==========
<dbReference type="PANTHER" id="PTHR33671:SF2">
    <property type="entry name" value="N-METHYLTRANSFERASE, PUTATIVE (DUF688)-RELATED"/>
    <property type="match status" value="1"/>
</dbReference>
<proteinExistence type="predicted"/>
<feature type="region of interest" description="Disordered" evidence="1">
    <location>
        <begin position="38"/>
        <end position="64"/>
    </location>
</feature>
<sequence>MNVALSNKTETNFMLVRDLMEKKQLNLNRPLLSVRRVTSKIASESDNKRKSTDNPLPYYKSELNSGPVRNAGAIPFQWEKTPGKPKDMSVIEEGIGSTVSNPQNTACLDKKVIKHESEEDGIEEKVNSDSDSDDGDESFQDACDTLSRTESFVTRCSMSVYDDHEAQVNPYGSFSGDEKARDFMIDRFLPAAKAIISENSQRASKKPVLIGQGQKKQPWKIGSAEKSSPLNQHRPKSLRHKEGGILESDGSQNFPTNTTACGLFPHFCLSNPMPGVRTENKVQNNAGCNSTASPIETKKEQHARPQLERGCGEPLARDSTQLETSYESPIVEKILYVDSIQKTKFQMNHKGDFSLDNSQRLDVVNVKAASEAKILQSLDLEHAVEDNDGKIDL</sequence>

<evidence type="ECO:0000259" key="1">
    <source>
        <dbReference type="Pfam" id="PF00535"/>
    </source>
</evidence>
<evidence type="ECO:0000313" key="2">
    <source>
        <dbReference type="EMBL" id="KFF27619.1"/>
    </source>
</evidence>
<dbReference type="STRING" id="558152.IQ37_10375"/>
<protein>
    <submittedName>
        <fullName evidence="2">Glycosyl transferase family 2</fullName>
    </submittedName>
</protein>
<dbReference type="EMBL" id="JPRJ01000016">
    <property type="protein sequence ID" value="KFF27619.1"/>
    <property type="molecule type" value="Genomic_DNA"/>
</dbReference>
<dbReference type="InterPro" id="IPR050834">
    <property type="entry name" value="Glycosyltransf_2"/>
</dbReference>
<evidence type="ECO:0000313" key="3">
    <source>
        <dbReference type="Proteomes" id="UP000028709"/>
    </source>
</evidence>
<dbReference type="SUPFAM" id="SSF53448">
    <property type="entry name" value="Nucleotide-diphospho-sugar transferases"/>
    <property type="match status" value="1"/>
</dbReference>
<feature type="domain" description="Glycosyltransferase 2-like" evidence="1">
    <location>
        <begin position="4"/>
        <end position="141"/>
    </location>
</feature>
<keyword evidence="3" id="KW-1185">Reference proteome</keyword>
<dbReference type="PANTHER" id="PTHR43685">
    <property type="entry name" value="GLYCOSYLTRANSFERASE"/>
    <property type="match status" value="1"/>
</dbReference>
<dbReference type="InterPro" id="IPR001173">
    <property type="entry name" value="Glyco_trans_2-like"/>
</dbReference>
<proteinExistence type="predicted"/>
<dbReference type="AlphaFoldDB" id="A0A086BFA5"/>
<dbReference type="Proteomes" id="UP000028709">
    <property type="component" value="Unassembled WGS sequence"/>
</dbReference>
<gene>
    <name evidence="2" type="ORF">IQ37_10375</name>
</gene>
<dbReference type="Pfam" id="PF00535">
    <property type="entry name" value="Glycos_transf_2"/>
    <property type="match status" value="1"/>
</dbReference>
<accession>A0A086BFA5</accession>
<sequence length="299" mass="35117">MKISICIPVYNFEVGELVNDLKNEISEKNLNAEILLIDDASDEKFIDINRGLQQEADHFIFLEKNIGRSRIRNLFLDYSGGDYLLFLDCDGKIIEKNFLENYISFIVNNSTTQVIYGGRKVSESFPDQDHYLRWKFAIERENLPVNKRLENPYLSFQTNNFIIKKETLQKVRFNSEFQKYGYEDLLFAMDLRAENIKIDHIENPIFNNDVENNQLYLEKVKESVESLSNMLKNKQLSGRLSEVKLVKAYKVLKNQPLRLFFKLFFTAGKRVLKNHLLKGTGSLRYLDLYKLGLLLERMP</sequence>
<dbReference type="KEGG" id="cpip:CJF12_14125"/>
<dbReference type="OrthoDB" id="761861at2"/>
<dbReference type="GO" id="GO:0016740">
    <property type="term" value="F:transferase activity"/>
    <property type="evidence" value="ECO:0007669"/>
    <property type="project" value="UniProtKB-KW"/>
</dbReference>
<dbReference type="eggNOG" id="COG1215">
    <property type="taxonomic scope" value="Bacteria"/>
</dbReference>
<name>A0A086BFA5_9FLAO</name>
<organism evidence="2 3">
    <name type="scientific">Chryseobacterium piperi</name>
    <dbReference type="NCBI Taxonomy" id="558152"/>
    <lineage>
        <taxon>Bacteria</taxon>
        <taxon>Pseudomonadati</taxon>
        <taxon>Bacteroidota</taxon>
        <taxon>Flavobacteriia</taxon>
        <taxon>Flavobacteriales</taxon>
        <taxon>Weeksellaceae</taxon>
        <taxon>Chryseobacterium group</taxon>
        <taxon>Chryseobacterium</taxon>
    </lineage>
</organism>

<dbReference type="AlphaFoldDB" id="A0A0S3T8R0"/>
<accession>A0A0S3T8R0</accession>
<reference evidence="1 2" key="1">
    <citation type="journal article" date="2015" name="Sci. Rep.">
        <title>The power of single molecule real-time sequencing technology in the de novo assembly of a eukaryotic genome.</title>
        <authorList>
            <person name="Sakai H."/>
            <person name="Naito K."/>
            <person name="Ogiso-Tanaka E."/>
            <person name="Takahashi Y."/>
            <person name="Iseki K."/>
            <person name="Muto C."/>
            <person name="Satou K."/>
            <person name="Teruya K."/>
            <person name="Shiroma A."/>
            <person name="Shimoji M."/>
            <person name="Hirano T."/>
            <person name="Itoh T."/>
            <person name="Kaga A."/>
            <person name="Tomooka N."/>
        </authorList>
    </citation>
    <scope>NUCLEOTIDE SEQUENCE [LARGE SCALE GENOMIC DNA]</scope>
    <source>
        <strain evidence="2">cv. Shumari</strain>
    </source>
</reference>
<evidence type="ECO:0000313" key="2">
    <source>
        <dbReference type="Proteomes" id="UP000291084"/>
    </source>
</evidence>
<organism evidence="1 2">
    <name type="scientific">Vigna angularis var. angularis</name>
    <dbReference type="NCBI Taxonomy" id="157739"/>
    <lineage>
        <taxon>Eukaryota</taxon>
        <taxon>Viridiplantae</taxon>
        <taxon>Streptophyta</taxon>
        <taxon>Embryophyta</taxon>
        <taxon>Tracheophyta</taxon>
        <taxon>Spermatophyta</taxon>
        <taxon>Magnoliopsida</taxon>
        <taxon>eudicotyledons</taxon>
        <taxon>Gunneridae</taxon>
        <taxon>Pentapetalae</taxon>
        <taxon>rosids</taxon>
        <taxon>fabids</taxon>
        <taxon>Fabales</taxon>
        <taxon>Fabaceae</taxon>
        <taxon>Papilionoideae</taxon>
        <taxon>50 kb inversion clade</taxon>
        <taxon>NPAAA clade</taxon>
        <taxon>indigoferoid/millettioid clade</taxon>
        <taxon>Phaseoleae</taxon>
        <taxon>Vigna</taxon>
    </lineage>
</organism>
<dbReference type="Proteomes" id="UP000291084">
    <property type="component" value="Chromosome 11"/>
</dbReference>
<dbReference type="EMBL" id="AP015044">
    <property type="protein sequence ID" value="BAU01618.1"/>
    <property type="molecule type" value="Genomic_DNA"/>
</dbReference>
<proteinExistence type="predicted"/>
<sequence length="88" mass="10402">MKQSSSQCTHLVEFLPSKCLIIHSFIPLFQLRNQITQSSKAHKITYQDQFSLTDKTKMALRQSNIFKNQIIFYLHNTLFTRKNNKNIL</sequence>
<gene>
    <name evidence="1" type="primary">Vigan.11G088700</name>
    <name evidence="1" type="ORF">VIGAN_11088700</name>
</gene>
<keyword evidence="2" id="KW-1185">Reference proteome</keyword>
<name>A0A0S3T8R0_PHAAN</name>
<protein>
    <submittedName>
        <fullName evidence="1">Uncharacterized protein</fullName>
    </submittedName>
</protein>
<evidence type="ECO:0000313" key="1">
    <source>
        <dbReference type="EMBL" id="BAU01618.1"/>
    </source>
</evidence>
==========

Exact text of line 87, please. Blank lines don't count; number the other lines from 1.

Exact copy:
    <lineage>